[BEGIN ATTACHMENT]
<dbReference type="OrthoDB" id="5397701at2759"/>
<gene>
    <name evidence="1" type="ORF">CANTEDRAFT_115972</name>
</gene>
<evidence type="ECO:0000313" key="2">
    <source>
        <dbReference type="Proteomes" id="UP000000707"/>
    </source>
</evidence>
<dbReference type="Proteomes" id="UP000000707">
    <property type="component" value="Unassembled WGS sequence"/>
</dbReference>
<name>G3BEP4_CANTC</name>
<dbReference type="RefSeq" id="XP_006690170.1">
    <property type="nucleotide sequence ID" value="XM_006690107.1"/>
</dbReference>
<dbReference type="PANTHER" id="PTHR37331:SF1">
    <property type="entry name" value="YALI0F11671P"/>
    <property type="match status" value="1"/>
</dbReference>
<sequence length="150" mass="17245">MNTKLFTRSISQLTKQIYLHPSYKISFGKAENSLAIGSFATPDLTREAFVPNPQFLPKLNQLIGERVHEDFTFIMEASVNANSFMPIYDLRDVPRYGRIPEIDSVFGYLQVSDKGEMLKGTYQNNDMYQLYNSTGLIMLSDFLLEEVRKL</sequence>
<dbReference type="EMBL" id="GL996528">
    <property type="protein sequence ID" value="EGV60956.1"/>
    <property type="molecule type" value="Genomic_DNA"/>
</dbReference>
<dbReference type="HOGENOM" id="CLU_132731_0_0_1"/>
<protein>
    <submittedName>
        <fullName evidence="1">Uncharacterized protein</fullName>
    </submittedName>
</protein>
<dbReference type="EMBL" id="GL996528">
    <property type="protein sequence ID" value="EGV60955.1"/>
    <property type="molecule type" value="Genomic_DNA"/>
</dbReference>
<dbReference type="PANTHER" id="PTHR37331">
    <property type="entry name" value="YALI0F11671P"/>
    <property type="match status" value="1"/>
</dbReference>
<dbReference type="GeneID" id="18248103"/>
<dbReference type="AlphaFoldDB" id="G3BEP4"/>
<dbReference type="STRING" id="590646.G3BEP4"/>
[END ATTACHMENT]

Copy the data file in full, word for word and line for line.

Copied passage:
<dbReference type="OrthoDB" id="5397701at2759"/>
<gene>
    <name evidence="1" type="ORF">CANTEDRAFT_115972</name>
</gene>
<evidence type="ECO:0000313" key="2">
    <source>
        <dbReference type="Proteomes" id="UP000000707"/>
    </source>
</evidence>
<dbReference type="Proteomes" id="UP000000707">
    <property type="component" value="Unassembled WGS sequence"/>
</dbReference>
<name>G3BEP4_CANTC</name>
<dbReference type="RefSeq" id="XP_006690170.1">
    <property type="nucleotide sequence ID" value="XM_006690107.1"/>
</dbReference>
<dbReference type="PANTHER" id="PTHR37331:SF1">
    <property type="entry name" value="YALI0F11671P"/>
    <property type="match status" value="1"/>
</dbReference>
<sequence length="150" mass="17245">MNTKLFTRSISQLTKQIYLHPSYKISFGKAENSLAIGSFATPDLTREAFVPNPQFLPKLNQLIGERVHEDFTFIMEASVNANSFMPIYDLRDVPRYGRIPEIDSVFGYLQVSDKGEMLKGTYQNNDMYQLYNSTGLIMLSDFLLEEVRKL</sequence>
<dbReference type="EMBL" id="GL996528">
    <property type="protein sequence ID" value="EGV60956.1"/>
    <property type="molecule type" value="Genomic_DNA"/>
</dbReference>
<dbReference type="HOGENOM" id="CLU_132731_0_0_1"/>
<protein>
    <submittedName>
        <fullName evidence="1">Uncharacterized protein</fullName>
    </submittedName>
</protein>
<dbReference type="EMBL" id="GL996528">
    <property type="protein sequence ID" value="EGV60955.1"/>
    <property type="molecule type" value="Genomic_DNA"/>
</dbReference>
<dbReference type="PANTHER" id="PTHR37331">
    <property type="entry name" value="YALI0F11671P"/>
    <property type="match status" value="1"/>
</dbReference>
<dbReference type="GeneID" id="18248103"/>
<dbReference type="AlphaFoldDB" id="G3BEP4"/>
<dbReference type="STRING" id="590646.G3BEP4"/>